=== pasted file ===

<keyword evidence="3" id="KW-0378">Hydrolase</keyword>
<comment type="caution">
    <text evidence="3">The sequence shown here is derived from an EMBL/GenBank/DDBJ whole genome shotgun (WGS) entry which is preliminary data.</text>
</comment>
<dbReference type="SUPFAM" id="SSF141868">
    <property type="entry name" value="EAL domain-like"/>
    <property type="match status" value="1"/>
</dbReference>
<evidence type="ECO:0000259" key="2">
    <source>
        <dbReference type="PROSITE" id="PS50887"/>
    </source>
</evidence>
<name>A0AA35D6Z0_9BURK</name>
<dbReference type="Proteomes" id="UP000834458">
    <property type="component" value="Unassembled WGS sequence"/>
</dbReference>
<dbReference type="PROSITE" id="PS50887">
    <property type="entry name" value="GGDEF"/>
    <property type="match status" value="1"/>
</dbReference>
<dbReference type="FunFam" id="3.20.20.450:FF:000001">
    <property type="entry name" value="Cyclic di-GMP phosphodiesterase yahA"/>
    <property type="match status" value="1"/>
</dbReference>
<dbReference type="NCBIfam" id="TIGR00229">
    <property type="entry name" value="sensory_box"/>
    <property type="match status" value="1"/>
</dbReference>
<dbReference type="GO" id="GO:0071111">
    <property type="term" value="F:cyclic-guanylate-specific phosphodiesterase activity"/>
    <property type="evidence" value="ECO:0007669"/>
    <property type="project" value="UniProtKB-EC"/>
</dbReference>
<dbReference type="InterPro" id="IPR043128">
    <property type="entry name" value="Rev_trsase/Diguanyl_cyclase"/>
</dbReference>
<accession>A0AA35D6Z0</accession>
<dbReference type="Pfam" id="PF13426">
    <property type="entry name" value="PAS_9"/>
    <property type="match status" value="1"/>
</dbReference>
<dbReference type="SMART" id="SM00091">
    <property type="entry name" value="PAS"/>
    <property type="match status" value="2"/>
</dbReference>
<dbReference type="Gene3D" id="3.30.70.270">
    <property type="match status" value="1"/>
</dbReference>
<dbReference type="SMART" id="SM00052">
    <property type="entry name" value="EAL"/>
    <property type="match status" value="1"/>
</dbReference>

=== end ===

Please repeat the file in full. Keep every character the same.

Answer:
<keyword evidence="3" id="KW-0378">Hydrolase</keyword>
<comment type="caution">
    <text evidence="3">The sequence shown here is derived from an EMBL/GenBank/DDBJ whole genome shotgun (WGS) entry which is preliminary data.</text>
</comment>
<dbReference type="SUPFAM" id="SSF141868">
    <property type="entry name" value="EAL domain-like"/>
    <property type="match status" value="1"/>
</dbReference>
<evidence type="ECO:0000259" key="2">
    <source>
        <dbReference type="PROSITE" id="PS50887"/>
    </source>
</evidence>
<name>A0AA35D6Z0_9BURK</name>
<dbReference type="Proteomes" id="UP000834458">
    <property type="component" value="Unassembled WGS sequence"/>
</dbReference>
<dbReference type="PROSITE" id="PS50887">
    <property type="entry name" value="GGDEF"/>
    <property type="match status" value="1"/>
</dbReference>
<dbReference type="FunFam" id="3.20.20.450:FF:000001">
    <property type="entry name" value="Cyclic di-GMP phosphodiesterase yahA"/>
    <property type="match status" value="1"/>
</dbReference>
<dbReference type="NCBIfam" id="TIGR00229">
    <property type="entry name" value="sensory_box"/>
    <property type="match status" value="1"/>
</dbReference>
<dbReference type="GO" id="GO:0071111">
    <property type="term" value="F:cyclic-guanylate-specific phosphodiesterase activity"/>
    <property type="evidence" value="ECO:0007669"/>
    <property type="project" value="UniProtKB-EC"/>
</dbReference>
<dbReference type="InterPro" id="IPR043128">
    <property type="entry name" value="Rev_trsase/Diguanyl_cyclase"/>
</dbReference>
<accession>A0AA35D6Z0</accession>
<dbReference type="Pfam" id="PF13426">
    <property type="entry name" value="PAS_9"/>
    <property type="match status" value="1"/>
</dbReference>
<dbReference type="SMART" id="SM00091">
    <property type="entry name" value="PAS"/>
    <property type="match status" value="2"/>
</dbReference>
<dbReference type="Gene3D" id="3.30.70.270">
    <property type="match status" value="1"/>
</dbReference>
<dbReference type="SMART" id="SM00052">
    <property type="entry name" value="EAL"/>
    <property type="match status" value="1"/>
</dbReference>